On October 7 last year, at the Royal Hospital party, we rashly thought it would be a good idea to jump out of a perfectly serviceable aeroplane and do a tandem parachute jump to raise funds for the charity.
We readily admit our bravado was fuelled by alcohol but were true to our word and despite the jump being cancelled twice due to bad weather we finally made it to July 9, and a date with The Red Devils at Old Sarum Airfield in Wiltshire.
We were given clear, simple instructions about what to do and what not to do. How to cross your legs when you jump out of the plane and keep them up when you land. Which I forgot instantly. Which is what they said would happen. "Don’t worry," they said. "We'll tell you again later," and they did... only for me to forget it all over again.
Kitted out with flying suits, fitted caps, goggles and a harness - I looked like Atom Ant’s granny. Then we four (Taxi Charity chairman Ian Parsons, his wife Anne Parsons, Taxi Charity volunteer cab driver Michael Calvey and myself), our Red Devil tandem instructors and a group of photographers and cameramen piled into an unnervingly small plane and took off.
Climbing through the clouds we reached 13,000 feet. The instruction came to put on our goggles and wait to move to the now open door. Sitting on the edge of this little plane and staring into the clouds beneath us, for some insane reason I thought it would be like jumping onto a 13 tog duvet covered with cotton wool and shaving foam.
Then off, and the cold clean air hits you. Lungs, skin, brain all tell you this isn’t normal. You aren’t a bird. You really don’t like heights that much. What was I THINKING? You can’t do this... and then you DO!
In that wonderful film, A Matter Of Life And Death, David Niven’s character - a WWII Lancaster bomber pilot - orders his crew to bail out of their stricken plane, knowing as he jumps that he himself has no parachute. His number should be up but falling through thick fog he misses the escort assigned to conduct him to heaven, lands on a beach and to his surprise wakes up alive.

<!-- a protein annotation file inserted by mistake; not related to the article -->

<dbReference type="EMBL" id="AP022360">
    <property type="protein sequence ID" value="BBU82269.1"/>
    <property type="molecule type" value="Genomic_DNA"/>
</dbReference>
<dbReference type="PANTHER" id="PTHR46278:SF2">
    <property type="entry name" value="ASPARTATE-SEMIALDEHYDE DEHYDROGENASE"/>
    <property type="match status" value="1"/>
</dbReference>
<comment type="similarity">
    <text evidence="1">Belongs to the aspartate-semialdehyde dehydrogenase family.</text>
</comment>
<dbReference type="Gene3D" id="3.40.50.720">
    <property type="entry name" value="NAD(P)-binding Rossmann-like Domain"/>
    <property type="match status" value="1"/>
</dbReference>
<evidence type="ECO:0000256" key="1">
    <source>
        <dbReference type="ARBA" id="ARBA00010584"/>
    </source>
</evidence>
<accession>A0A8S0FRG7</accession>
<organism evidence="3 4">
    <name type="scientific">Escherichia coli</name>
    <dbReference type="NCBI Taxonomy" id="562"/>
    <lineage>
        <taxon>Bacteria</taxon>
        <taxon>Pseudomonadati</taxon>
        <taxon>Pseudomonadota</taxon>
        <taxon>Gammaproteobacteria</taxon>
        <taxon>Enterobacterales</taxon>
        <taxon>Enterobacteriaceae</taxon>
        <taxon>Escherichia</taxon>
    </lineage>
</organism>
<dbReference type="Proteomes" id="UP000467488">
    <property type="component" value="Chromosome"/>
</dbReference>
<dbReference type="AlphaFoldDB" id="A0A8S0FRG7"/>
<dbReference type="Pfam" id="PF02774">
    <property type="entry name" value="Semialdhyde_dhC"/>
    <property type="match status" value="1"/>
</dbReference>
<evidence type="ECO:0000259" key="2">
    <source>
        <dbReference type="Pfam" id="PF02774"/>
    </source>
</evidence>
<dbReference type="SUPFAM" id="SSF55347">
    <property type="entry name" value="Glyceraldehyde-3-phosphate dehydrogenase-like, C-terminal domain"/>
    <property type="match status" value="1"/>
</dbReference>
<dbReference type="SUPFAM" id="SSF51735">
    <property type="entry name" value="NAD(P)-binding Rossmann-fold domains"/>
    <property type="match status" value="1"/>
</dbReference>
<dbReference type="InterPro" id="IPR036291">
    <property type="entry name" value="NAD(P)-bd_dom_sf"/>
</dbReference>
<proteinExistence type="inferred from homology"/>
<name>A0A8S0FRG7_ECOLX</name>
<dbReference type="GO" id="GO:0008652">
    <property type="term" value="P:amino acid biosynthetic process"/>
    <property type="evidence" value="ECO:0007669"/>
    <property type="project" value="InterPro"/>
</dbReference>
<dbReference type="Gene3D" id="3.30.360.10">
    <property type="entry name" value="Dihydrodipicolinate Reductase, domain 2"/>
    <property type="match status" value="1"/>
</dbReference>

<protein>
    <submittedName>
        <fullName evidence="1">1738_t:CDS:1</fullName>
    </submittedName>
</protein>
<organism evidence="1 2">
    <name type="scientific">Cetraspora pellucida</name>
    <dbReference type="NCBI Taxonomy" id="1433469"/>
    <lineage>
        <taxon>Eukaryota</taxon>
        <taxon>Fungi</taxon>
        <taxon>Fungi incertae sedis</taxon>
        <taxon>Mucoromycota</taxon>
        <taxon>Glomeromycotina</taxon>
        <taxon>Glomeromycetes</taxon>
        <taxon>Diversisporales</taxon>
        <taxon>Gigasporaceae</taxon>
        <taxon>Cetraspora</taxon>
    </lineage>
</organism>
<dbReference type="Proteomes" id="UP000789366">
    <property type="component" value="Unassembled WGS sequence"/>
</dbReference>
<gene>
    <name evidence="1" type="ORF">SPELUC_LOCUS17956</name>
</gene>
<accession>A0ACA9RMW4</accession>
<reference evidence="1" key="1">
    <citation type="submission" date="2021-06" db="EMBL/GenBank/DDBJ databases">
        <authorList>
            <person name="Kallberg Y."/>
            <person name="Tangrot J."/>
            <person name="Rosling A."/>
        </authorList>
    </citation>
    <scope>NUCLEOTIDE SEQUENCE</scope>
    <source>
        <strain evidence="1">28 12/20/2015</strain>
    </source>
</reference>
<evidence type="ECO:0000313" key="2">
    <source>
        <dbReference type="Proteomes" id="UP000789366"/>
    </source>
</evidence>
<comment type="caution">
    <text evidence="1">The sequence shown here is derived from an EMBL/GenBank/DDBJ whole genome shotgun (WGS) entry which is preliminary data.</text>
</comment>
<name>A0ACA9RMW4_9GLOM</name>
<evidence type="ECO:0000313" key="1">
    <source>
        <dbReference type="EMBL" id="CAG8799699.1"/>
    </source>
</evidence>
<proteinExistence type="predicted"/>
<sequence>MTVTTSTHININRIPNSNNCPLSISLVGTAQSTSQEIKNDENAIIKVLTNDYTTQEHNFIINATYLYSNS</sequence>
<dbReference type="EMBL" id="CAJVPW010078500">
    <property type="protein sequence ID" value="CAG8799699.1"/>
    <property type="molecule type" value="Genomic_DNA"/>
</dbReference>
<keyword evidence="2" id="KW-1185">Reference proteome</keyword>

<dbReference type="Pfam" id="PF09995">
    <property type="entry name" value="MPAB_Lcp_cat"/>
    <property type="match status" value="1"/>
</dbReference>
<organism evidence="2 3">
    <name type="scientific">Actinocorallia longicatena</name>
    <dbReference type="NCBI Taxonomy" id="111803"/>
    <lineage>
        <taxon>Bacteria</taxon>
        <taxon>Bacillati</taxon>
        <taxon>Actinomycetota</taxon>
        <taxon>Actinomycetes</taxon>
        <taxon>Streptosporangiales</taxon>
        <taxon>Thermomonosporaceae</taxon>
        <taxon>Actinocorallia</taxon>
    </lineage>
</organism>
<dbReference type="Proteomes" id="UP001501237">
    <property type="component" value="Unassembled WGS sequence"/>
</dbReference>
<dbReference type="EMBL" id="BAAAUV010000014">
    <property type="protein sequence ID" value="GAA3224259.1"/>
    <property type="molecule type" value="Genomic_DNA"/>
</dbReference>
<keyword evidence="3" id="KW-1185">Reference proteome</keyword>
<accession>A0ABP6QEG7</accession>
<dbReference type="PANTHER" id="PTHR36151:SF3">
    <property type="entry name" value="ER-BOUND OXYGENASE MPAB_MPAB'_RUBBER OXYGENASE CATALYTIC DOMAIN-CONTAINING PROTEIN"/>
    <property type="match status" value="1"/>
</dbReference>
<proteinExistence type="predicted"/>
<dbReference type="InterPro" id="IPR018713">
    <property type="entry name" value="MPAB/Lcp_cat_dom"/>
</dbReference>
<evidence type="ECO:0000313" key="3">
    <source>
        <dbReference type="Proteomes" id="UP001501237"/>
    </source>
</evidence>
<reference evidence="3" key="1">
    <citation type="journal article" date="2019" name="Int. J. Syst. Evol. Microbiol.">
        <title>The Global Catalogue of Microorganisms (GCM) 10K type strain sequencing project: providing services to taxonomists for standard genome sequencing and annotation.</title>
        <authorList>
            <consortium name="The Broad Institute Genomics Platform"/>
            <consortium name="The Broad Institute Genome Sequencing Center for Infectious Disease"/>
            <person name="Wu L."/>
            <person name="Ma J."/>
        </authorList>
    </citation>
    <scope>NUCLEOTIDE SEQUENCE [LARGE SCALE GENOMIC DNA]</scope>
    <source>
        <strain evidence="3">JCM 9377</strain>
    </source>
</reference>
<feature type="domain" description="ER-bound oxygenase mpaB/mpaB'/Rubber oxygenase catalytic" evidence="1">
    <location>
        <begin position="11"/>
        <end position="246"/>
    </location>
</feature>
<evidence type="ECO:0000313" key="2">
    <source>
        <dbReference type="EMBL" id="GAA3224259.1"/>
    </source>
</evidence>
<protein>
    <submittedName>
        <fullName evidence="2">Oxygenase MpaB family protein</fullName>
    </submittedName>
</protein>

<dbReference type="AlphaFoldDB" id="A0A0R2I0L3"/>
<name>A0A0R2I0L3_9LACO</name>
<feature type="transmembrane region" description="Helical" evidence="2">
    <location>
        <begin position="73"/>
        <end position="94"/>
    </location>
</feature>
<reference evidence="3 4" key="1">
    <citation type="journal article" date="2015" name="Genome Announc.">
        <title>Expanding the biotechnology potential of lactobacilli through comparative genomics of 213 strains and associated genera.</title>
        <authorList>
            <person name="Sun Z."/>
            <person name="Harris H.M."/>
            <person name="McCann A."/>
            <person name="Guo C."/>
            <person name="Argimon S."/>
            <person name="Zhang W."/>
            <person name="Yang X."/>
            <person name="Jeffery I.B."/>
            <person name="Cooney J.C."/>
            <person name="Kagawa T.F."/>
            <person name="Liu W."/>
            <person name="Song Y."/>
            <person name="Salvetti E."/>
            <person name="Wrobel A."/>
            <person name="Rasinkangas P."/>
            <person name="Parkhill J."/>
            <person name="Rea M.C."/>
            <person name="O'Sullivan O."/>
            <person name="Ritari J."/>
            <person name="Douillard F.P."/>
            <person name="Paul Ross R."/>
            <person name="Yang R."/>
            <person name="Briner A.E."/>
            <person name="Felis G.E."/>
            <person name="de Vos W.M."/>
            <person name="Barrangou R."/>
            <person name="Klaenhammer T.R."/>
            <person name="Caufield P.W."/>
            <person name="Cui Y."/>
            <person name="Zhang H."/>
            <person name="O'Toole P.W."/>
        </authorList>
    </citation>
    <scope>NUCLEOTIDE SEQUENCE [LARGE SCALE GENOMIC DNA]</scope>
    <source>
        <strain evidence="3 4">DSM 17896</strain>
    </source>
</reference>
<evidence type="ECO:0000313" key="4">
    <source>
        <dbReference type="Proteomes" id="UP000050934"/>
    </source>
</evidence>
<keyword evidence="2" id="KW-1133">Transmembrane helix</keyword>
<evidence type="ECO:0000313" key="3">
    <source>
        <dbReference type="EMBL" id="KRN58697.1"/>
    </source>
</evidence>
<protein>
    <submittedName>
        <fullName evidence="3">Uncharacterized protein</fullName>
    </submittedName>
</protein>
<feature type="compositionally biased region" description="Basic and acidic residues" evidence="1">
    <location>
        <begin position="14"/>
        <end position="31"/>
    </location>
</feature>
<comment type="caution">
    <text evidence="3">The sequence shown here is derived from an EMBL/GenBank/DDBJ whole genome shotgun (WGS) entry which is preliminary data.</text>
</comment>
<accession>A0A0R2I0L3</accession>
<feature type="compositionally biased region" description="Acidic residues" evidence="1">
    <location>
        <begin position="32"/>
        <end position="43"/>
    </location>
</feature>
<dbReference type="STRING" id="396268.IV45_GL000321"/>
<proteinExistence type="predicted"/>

As we leapt off the plane into clouds and the infinite silence with cold air rushing at us and the air in our lungs rushing out I remembered that scene and could only think ‘maybe this is what it must be like to die’.
And then the clouds are gone, the canopy opens and and below you is Wiltshire in perfect miniature.
I thought of all those young men at Normandy, Arnhem and Italy who had jumped with only one ‘chute to take them down to oblivion, real and imagined. One less manouverable, less robust and an easy target for enemy guns below.
Here I was, falling safely and serenely secured to Steve, one of the best of the best - through clouds and sunlight over the Wiltshire countryside. There were no guns trained on me hanging beneath the canopy - which, had it failed to open, would be cleverly replaced by a spare, triggered by a tiny computer.
Steve briefly handed me the controls for the canopy and we spun round.
As we drifted down I could marvel at Salisbury Cathedral far below. Fields, farms and towns stretching off into the hazy distance. I only had to worry that if I was pretty deaf before I was now totally deaf and couldn’t hear a damn word Steve might be saying to me. We would land safely and comfortably - if I could only remember the instructions.
Tucked in my suit was Ted Pieri’s beret and with it a small picture of him taken last year in Holland. Looking again at the photo before we went up, I realised sitting behind Ted were Frank Pendergast and Tom Schaffer - Paras both - and Ray Whitwell; Airborne. Between them veterans of Normandy, Arnhem and Italy. I was in excellent company.
Thank you to the fantastic Red Devils; to Ian Pieri for entrusting me with his dad’s beret for one last parachute journey and to all those wonderful, generous souls who sponsored our jump. We raised over £7,000 and in doing so had an incredible time on a summer afternoon floating far above Wiltshire.
We rang Frank Pendergast just before I jumped. "What advice can you give me Frank?" "Just enjoy it!" he replied. I did, Frank. I DID! And would do it again in a heartbeat.
How great to see your pictures and the jump successfully completed. My dad would have been absolutely thrilled and proud of you all, I am sure.
It was a pleasure for me to shared my dad's beret and wonderful and emotional to see you with his picture and his beret. It made my week. What a brilliant total you all raised. What a superb charity and people it has supporting it.